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regular-article-logo Sunday, 14 July 2024

Job creation is India's top economic challenge, policy experts say

'In India, we have a very peculiar problem - supposedly very high aggregate growth rates and no increase in employment. Modi came to power offering aspirational youth jobs and a better life, but it's gotten significantly worse since then'

Reuters Bengaluru Published 20.06.24, 09:31 AM
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Tackling India's chronic joblessness will be the biggest challenge for the government over the next five years, even as the country remains the world's fastest-growing major economy, according to policy experts polled by Reuters.

Asia's third-largest economy grew more than 8% last fiscal year, driven by government capital expenditure that so far has failed to spark sufficient business spending to create enough work, particularly for young people in a country of 1.4 billion.

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Prime Minister Narendra Modi's Bharatiya Janata Party lost the parliamentary majority it has held for the past decade in national elections that ended in early June over widening inequality, relentless inflation pressure - particularly on food - and a lack of well-paying jobs.

An overwhelming 91% majority of development economists and policy experts, 49 of 54, said unemployment would be the biggest economic challenge for the government's term in a survey taken May 15-June 18.

"In India, we have a very peculiar problem - supposedly very high aggregate growth rates and no increase in employment. Modi came to power offering aspirational youth jobs and a better life, but it's gotten significantly worse since then," said Jayati Ghosh, professor at the University of Massachusetts Amherst.

"You have to have a job-specific strategy ... You have to dramatically increase public employment in basic social services, health, education, nutrition, sanitation."

The BJP has acknowledged employment was a factor in the election and said "whatever best can be done is being done".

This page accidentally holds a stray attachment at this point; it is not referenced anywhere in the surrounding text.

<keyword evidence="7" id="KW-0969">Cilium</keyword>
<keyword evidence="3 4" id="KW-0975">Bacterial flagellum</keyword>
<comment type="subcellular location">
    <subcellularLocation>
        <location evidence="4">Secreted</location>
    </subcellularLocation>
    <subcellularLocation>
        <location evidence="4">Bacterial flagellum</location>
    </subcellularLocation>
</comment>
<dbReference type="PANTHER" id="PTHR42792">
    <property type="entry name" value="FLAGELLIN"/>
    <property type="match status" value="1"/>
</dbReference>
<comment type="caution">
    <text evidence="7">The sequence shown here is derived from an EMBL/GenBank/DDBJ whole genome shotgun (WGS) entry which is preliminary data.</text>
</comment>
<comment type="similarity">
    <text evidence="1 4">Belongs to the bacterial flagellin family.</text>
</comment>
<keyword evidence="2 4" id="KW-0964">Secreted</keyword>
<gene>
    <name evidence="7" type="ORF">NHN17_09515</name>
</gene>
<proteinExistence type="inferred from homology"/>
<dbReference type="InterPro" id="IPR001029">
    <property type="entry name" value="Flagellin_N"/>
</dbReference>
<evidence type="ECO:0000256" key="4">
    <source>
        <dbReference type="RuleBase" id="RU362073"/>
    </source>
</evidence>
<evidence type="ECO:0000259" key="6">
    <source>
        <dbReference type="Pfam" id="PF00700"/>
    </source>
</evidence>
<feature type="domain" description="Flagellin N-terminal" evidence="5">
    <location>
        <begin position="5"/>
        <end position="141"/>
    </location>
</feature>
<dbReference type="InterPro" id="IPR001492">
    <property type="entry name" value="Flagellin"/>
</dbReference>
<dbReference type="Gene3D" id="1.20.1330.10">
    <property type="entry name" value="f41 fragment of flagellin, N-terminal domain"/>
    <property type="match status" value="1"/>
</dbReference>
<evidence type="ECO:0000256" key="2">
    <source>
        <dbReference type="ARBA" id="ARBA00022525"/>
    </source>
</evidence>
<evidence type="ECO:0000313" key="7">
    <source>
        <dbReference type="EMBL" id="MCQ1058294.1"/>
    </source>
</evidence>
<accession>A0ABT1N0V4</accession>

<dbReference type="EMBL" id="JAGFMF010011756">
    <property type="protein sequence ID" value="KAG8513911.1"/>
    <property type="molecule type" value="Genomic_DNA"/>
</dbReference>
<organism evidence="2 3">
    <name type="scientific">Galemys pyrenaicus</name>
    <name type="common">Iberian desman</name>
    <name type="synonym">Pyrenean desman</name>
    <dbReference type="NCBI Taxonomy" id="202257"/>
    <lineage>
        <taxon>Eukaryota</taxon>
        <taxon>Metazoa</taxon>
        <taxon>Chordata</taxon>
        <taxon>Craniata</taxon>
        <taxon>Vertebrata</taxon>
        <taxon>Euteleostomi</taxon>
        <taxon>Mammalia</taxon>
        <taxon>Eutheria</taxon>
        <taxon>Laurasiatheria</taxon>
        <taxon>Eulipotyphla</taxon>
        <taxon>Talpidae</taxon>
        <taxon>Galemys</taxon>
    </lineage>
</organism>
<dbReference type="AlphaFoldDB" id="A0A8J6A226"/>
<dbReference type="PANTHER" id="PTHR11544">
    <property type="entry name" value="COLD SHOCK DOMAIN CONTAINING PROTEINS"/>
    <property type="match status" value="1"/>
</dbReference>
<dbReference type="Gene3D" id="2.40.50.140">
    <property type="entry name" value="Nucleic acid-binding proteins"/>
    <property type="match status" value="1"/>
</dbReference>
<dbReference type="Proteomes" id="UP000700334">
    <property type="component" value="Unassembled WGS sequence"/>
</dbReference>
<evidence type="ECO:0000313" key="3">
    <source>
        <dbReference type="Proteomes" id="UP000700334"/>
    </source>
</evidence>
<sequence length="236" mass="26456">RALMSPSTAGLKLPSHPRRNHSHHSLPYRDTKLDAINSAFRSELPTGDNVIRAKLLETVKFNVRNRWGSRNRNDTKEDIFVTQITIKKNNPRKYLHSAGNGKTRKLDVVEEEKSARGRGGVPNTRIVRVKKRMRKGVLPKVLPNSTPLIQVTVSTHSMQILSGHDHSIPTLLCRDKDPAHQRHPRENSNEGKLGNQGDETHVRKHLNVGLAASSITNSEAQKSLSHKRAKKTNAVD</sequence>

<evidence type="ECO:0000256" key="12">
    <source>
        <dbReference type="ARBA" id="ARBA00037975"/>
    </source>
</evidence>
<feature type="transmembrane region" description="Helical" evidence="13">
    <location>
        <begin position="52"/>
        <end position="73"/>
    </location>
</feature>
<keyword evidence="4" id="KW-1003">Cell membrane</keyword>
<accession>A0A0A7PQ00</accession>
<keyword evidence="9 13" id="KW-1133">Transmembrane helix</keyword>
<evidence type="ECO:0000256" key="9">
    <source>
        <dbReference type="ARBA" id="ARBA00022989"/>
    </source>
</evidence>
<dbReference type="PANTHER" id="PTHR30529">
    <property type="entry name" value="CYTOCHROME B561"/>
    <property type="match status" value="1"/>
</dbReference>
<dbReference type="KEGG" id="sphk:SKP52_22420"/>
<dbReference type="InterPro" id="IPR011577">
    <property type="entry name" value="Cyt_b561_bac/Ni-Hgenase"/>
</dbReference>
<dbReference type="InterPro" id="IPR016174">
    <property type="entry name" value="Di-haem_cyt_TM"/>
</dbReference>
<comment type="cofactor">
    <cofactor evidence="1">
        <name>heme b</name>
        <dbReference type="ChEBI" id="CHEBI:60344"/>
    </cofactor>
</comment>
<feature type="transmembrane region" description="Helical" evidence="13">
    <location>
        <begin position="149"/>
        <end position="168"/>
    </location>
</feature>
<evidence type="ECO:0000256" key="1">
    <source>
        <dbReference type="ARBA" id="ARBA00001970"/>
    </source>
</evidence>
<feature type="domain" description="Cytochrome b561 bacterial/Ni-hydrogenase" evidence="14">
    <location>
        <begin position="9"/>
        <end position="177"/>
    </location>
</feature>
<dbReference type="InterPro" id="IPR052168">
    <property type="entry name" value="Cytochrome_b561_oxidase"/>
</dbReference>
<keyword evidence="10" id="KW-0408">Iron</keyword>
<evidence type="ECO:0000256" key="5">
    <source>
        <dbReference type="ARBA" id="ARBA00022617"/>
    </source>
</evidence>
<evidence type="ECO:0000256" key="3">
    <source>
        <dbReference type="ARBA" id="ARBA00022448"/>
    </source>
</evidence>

However, most economists questioned the government's ability to provide jobs or accurately measure its success or failure. Others underscored the role business needs to play in bringing about material change in employment.

"Government alone cannot possibly create the jobs required to absorb the millions entering into the workforce every year. That requires the private sector to step up with high, sustained investment," said Rajeswari Sengupta, associate professor of economics from the Indira Gandhi Institute of Development Research in Mumbai.

INFORMAL SECTOR

Over the past decade, the BJP government has significantly ramped up spending on the country's infrastructure, but so far business spending has not followed through in anywhere near the same volume and intensity.

Gross fixed capital formation, often used as a measure for private investment, has risen at a compound annual rate of about 8% since 2014, lower than the 14% during the previous decade.

"The government needs to identify impediments to private investment, remove policy hurdles and obstacles holding back a revival ... and let the private sector do its job with minimum government hindrance," Sengupta added.

Asked what the government should do to help create jobs, many survey respondents said spurring this follow-through from private investment was key.

Other recommendations included raising education standards, reforming tax structures and increasing cooperation between central and state governments.

One of the biggest challenges to progress in creating jobs is there is no universally accepted unemployment rate in India, partly because it is very hard to measure in a country which has close to 1 billion people eligible to work. Without a commonly agreed starting point, it is difficult to measure success.

A recent Reserve Bank of India bulletin estimated about 80% of India's workforce is part of the unregulated economy.

"Official figures of unemployment don't capture the absence of jobs in the informal sector, and since most of India's workforce is in the informal sector, especially rural, you're not going to be recording them as unemployed," said Bina Agarwal, professor of development economics and environment at the University of Manchester.

The latest government data puts the jobless rate at just 3.2% for the 2022/23 fiscal year, well below an already historically low unemployment rate in the United States. But the Center for Monitoring Indian Economy, a private think-tank, reported 7.0% unemployment in May, up from around 6% before the pandemic.

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